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Pomo v. Board of Trustees

New Jersey Superior Court, Appellate Division

Decided: December 19, 1991.


On appeal from State of New Jersey, Department of the Treasury, Division of Pensions, Public Employees' Retirement System.

J.h. Coleman and Bilder. The opinion of the court was delivered by Coleman, J.h., P.J.A.D.


This is an appeal from a final decision of the Board of Trustees of the Public Employees' Retirement System (Board) denying petitioner a service retirement allowance. The Board rejected the Initial Decision of an Administrative Law Judge. The Board concluded that petitioner was not a member of the Public Employees Retirement System (PERS) when his application was submitted.

Petitioner worked as a health officer for the City of Newark from July 29, 1974, until February 23, 1979 when he was laid off for reasons of economy. He reached his 60th birthday on June 17, 1984, and submitted his application for a service retirement allowance on August 24, 1984. It is undisputed that petitioner left work as the result of no fault of his own. As of the date his application was submitted, petitioner had neither returned to employment with an employer covered by PERS nor had he withdrawn his contributions.

Petitioner sought a retirement allowance pursuant to N.J.S.A. 43:15A-47a, which provides that "a member [of PERS] who has obtained 60 years of age may retire on a service retirement allowance. . . ." The parties agree that the issue is whether petitioner was "a member" of PERS when he reached age 60. The answer must be derived from a consideration of two additional statutes. These two statutes control past employment membership in PERS.

The first statute is N.J.S.A. 43:15A-7(e) which provides:

Membership of any person in the [PERS] retirement system shall cease if he shall discontinue his service for more than two consecutive years.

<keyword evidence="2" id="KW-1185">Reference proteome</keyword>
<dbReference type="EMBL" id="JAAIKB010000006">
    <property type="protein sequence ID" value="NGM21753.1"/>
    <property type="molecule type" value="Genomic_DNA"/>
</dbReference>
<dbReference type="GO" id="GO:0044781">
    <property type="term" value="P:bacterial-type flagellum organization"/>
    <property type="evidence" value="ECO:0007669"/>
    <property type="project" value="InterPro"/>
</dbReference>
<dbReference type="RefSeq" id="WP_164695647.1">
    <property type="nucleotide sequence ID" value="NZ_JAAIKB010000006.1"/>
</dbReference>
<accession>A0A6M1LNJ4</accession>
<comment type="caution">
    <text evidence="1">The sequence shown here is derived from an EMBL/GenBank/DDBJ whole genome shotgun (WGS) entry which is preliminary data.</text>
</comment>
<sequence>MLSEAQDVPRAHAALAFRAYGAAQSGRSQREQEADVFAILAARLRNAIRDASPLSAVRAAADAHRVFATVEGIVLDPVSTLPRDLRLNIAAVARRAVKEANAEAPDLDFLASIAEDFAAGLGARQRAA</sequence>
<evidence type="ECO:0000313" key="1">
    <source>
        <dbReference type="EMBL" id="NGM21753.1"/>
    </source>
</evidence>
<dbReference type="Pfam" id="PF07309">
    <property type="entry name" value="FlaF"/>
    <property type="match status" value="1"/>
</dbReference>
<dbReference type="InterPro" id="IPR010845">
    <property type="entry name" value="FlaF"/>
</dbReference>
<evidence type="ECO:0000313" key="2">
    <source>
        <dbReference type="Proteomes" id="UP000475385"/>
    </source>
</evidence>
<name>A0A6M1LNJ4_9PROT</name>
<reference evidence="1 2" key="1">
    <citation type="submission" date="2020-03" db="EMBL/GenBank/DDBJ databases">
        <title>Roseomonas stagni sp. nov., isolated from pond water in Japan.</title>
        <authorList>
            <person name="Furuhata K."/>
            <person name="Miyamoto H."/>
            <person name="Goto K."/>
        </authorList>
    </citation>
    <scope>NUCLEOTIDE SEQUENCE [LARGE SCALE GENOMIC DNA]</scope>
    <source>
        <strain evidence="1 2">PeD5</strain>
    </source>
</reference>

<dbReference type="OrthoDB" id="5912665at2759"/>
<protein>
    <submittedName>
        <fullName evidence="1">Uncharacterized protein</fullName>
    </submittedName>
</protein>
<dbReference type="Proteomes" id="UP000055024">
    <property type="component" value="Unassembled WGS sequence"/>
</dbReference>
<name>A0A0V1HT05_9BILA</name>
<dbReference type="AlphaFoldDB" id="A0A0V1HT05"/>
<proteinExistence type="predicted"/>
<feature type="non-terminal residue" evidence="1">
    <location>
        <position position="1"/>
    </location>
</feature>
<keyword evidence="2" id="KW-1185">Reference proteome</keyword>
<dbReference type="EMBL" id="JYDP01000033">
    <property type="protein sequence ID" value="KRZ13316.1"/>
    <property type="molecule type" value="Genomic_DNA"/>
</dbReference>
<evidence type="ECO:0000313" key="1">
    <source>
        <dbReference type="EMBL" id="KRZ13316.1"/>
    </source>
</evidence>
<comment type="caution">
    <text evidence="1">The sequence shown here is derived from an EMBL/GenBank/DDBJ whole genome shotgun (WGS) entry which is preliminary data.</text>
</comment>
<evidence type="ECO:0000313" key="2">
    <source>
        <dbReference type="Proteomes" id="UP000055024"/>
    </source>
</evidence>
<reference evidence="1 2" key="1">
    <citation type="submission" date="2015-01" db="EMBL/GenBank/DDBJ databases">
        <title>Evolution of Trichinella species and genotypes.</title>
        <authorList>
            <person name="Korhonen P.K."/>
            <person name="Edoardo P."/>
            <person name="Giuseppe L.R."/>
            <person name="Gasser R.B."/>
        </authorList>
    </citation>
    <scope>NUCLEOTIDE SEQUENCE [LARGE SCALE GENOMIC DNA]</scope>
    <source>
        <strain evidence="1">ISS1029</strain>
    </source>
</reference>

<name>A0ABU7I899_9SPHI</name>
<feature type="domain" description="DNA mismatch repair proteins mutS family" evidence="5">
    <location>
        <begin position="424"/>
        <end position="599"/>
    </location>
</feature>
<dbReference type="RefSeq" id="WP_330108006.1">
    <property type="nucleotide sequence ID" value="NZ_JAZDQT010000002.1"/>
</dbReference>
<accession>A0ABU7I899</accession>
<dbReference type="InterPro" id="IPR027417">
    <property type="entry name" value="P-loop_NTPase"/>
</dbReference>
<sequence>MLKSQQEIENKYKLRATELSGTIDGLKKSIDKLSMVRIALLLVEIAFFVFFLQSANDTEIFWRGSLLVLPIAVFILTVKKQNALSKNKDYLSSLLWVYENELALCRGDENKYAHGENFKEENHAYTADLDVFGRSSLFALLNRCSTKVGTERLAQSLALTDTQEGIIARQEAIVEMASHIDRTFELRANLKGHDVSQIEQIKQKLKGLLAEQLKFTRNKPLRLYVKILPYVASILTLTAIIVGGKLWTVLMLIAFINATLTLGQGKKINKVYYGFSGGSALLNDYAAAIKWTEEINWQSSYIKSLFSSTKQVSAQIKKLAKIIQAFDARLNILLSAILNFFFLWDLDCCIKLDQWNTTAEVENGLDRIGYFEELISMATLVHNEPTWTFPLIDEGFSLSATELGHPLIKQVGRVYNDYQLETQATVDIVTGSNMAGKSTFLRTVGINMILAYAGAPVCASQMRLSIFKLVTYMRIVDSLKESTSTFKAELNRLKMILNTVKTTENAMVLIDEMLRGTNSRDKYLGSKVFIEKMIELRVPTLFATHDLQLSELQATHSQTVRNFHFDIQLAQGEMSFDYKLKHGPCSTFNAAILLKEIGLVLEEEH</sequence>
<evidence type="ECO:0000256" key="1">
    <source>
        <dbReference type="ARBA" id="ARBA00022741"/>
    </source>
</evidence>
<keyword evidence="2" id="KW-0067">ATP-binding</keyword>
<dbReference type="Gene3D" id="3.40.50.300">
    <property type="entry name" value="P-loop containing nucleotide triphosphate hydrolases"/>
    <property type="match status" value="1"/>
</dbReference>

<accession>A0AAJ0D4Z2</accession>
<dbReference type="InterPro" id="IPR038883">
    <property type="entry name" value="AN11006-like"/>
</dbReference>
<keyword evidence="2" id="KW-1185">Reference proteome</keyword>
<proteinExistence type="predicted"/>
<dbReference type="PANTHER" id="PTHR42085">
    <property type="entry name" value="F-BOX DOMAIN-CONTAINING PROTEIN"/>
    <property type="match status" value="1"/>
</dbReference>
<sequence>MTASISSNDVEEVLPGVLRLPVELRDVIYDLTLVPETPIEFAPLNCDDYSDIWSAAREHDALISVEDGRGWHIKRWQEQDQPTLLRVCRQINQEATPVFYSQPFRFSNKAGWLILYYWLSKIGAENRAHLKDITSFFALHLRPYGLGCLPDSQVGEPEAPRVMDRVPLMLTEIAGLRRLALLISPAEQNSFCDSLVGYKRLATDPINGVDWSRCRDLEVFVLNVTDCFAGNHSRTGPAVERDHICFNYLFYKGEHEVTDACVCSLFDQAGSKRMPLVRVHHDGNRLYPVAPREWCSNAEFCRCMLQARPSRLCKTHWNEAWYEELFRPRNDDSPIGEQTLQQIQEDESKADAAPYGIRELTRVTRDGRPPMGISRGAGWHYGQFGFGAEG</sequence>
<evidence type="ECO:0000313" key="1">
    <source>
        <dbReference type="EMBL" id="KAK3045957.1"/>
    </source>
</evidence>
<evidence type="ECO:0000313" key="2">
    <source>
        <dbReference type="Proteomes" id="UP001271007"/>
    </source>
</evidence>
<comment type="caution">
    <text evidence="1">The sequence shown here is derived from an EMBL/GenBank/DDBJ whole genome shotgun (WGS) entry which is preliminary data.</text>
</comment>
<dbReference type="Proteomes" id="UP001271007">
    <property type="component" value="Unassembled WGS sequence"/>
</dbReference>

The second statute is N.J.S.A. 43:15A-8(a), and it provides:

If a member of the [PERS] retirement system has been discontinued from service through no fault of his own. . . . and he has not withdrawn his accumulated deductions, his membership may continue, notwithstanding any provision of this act if such member returns to service within a period of 5

[252 NJSuper Page 433]

years from the date of his discontinuance from service. [As effective before 1985]*fn1

Petitioner contends that although his active membership in PERS ceased when he did not return to public employment within two years, he retained an "inactive" membership in PERS by virtue of N.J.S.A. 43:15A-8(a). He contends that such an "inactive" membership was sufficient to qualify him as a member of PERS within the contemplation of N.J.S.A. 43:15A-47a so as to entitle him to retirement benefits. The Board rejected this construction, holding that subsection 8(a) only affords membership status to individuals who return to public service. The Board also held that that subsection cannot be found to extend membership beyond the two years clearly set forth in subsection 7(e) unless there was a return to public service. The Board regarded subsection 8(a) as a discrete and limited exception to subsection 7(e). The Board found that "the intent of [8(a)] was to encourage former public employees to return to public service by protecting the former member's rate of contribution which is based upon age at the time of enrollment."

Under our standard of review, we will not overturn the decision of the Board unless we find its decision is arbitrary, unreasonable or capricious. See Henry v. Rahway State Prison, 81 N.J. 571, 579-580, 410 A.2d 686 (1980). Deference must be accorded the agency charged with the responsibility of implementing a particular legislative enactment. Metromedia, Inc. v. Director, Div. of Taxation, 97 N.J. 313, 327, 478 A.2d 742 (1984); Mayflower Securities Co., Inc. v. Bureau of Securities, 64 N.J. 85, 92-93, 312 A.2d 497 (1973); Barone v. Dep't of Human Services, 210 N.J. Super. 276, 285, 509 A.2d 786 (App.Div.1986), aff'd, 107 N.J. 355, 526 A.2d 1055 (1987). We find no basis to conclude that the Board's decision is either arbitrary, unreasonable or capricious.

Furthermore, we are persuaded that the Board's interpretation of N.J.S.A. 43:15A-8(a) is correct based on the plain language in the statute. The right to have one's membership continue after two years is conditioned upon the person returning to public employment within five years. Because petitioner failed to return to employment within the five year period, he was not even an "inactive" member of PERS when he became 60 years old.

The decision of the Board is affirmed.

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